Is a Short Sale Good for a First-Time Homebuyer?

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A short sale happens when the seller persuades his lender to accept less than the outstanding loan amount in full payoff of his home mortgage loan. Short sales can be good deals for first time buyers. The seller of a short sale property might not have kept up with routine repairs, making many short sale properties fixer-uppers and giving first time buyers the prospect of an excellent price. But there are also pitfalls to buying a short sale property.

Short Sale

A short sale arises when a seller wants to sell his home, but his home is worth less than the amount he owes on his mortgage. If the seller can persuade his bank to accept the "short" sales proceeds, you're in a short sale situation. A short sale might be "short" in money, but it is certainly not "short" in time, nor is it always easy. The approval process can take an extremely long time, with the homebuyer effectively in stasis until the lender approves the deal. The lender is in control of the transaction, and the buyer is forced to comply with the lender's terms.


The bank might be taking a hit on its loan, but a short sale is often the most cost-effective option for the lender and preferable to foreclosure. Many banks offer good mortgage deals to the short sale buyer to secure the deal. A short sale seller will also be keen to reach closing, to avoid damaging his credit rating. This means that the seller and lender should be willing to cooperate to get an approved deal. The homebuyer may also secure a lower than usual price -- great news for a first time buyer. A word of caution though: Banks look to minimize their loss. They will always carry out an appraisal and review the selling prices of comparable homes to ensure that your offer is competitive. As Realty Times puts it, lowball offers get slow or no response.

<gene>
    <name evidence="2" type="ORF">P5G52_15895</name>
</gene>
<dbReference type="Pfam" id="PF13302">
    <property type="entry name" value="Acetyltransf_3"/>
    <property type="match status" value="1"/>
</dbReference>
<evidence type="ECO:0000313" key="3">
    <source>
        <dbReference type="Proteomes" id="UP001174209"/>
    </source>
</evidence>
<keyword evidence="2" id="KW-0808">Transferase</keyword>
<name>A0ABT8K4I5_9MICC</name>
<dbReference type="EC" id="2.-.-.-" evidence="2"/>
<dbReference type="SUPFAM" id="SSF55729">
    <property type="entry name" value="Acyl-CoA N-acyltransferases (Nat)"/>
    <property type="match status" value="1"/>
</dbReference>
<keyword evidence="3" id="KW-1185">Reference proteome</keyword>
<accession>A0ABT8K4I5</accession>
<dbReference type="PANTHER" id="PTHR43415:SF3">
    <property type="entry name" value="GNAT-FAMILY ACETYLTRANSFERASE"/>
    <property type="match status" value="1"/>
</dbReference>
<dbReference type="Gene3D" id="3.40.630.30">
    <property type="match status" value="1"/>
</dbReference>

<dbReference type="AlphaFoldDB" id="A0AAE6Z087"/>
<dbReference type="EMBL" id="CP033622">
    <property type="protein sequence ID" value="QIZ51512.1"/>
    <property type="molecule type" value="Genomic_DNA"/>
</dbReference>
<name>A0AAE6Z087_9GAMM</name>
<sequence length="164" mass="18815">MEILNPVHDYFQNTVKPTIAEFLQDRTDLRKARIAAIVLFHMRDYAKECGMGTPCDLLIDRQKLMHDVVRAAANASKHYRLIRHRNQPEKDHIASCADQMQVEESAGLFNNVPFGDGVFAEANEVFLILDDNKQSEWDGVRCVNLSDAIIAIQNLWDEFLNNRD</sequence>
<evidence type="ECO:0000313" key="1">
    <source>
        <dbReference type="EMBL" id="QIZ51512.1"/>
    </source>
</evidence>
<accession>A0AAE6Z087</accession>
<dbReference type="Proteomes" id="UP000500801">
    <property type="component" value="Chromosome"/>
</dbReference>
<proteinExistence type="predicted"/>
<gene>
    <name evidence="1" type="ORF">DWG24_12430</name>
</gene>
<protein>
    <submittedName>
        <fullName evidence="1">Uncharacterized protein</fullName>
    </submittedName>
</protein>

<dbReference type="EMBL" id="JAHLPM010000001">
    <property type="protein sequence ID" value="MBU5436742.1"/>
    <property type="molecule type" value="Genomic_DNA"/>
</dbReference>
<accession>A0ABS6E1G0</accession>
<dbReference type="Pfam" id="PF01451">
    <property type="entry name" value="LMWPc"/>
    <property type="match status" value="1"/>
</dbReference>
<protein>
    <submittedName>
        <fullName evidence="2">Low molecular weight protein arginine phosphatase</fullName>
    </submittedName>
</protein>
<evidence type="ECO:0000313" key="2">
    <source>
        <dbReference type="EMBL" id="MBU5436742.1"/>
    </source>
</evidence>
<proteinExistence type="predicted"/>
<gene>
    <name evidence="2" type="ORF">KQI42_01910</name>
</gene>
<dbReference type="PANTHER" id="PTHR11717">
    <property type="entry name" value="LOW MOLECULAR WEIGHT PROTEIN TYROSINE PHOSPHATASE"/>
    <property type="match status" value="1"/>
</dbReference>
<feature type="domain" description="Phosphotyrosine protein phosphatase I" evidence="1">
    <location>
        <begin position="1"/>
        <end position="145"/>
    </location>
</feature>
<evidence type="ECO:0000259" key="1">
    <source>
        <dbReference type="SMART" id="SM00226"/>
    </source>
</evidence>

Disadvantages -- Time

Banks don't agree to short sales lightly. The borrower is asking his bank to give up money that is owed, and banks will only do that in very specific circumstances. The seller must prove that he has a valid financial hardship and needs to sell. The lender conducts various reviews on both the borrower and the property to ensure that the short sale is the best possible option. All of this takes time -- several months, according to Freddie Mac, particularly if junior lien holders are involved. The homebuyer needs to be patient during the approval process; and of course, there's no guarantee of a "yes" at the end of it.

Disadvantages - Cost

The homebuyer might be getting property at or below its fair market value, but it will be purchasing the home on an "as-is" basis. This means that the bank gives no warranty about the condition of the property and will not meet the cost of a home inspection, or any repairs disclosed by the buyer's own inspection. The bank will also want proof that the buyer is able to close the transaction before accepting the buyer's offer. They might require a large earnest money deposit or a mortgage preapproval letter.